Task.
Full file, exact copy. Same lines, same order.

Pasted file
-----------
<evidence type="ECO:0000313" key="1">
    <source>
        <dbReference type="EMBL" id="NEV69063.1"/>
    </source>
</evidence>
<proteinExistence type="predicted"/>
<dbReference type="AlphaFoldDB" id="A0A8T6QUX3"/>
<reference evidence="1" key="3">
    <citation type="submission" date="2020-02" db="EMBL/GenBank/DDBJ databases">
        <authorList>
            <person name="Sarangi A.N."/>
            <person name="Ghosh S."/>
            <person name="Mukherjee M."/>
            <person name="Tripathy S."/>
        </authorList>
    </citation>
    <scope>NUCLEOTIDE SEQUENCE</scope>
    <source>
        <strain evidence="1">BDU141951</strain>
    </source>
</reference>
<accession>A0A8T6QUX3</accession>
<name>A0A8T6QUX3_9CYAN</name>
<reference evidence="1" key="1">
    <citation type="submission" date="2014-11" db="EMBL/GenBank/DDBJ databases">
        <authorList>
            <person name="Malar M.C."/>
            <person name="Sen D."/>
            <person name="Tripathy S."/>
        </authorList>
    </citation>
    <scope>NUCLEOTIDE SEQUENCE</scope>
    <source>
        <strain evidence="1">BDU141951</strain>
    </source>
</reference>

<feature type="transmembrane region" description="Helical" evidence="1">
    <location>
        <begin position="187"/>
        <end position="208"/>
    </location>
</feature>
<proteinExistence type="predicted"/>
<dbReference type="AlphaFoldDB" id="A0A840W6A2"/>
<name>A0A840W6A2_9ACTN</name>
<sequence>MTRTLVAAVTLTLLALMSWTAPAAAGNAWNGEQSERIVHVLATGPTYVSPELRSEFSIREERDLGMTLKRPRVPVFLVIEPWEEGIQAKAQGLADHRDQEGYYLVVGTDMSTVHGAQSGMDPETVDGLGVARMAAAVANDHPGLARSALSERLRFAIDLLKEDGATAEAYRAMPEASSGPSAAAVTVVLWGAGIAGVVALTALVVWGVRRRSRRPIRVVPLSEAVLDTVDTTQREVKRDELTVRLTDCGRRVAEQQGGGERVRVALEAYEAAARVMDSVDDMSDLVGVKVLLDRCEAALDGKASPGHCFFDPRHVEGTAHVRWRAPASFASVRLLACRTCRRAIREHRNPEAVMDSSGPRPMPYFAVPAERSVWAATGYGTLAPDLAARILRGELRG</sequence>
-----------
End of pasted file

<evidence type="ECO:0000313" key="1">
    <source>
        <dbReference type="EMBL" id="NEV69063.1"/>
    </source>
</evidence>
<proteinExistence type="predicted"/>
<dbReference type="AlphaFoldDB" id="A0A8T6QUX3"/>
<reference evidence="1" key="3">
    <citation type="submission" date="2020-02" db="EMBL/GenBank/DDBJ databases">
        <authorList>
            <person name="Sarangi A.N."/>
            <person name="Ghosh S."/>
            <person name="Mukherjee M."/>
            <person name="Tripathy S."/>
        </authorList>
    </citation>
    <scope>NUCLEOTIDE SEQUENCE</scope>
    <source>
        <strain evidence="1">BDU141951</strain>
    </source>
</reference>
<accession>A0A8T6QUX3</accession>
<name>A0A8T6QUX3_9CYAN</name>
<reference evidence="1" key="1">
    <citation type="submission" date="2014-11" db="EMBL/GenBank/DDBJ databases">
        <authorList>
            <person name="Malar M.C."/>
            <person name="Sen D."/>
            <person name="Tripathy S."/>
        </authorList>
    </citation>
    <scope>NUCLEOTIDE SEQUENCE</scope>
    <source>
        <strain evidence="1">BDU141951</strain>
    </source>
</reference>

<feature type="transmembrane region" description="Helical" evidence="1">
    <location>
        <begin position="187"/>
        <end position="208"/>
    </location>
</feature>
<proteinExistence type="predicted"/>
<dbReference type="AlphaFoldDB" id="A0A840W6A2"/>
<name>A0A840W6A2_9ACTN</name>
<sequence>MTRTLVAAVTLTLLALMSWTAPAAAGNAWNGEQSERIVHVLATGPTYVSPELRSEFSIREERDLGMTLKRPRVPVFLVIEPWEEGIQAKAQGLADHRDQEGYYLVVGTDMSTVHGAQSGMDPETVDGLGVARMAAAVANDHPGLARSALSERLRFAIDLLKEDGATAEAYRAMPEASSGPSAAAVTVVLWGAGIAGVVALTALVVWGVRRRSRRPIRVVPLSEAVLDTVDTTQREVKRDELTVRLTDCGRRVAEQQGGGERVRVALEAYEAAARVMDSVDDMSDLVGVKVLLDRCEAALDGKASPGHCFFDPRHVEGTAHVRWRAPASFASVRLLACRTCRRAIREHRNPEAVMDSSGPRPMPYFAVPAERSVWAATGYGTLAPDLAARILRGELRG</sequence>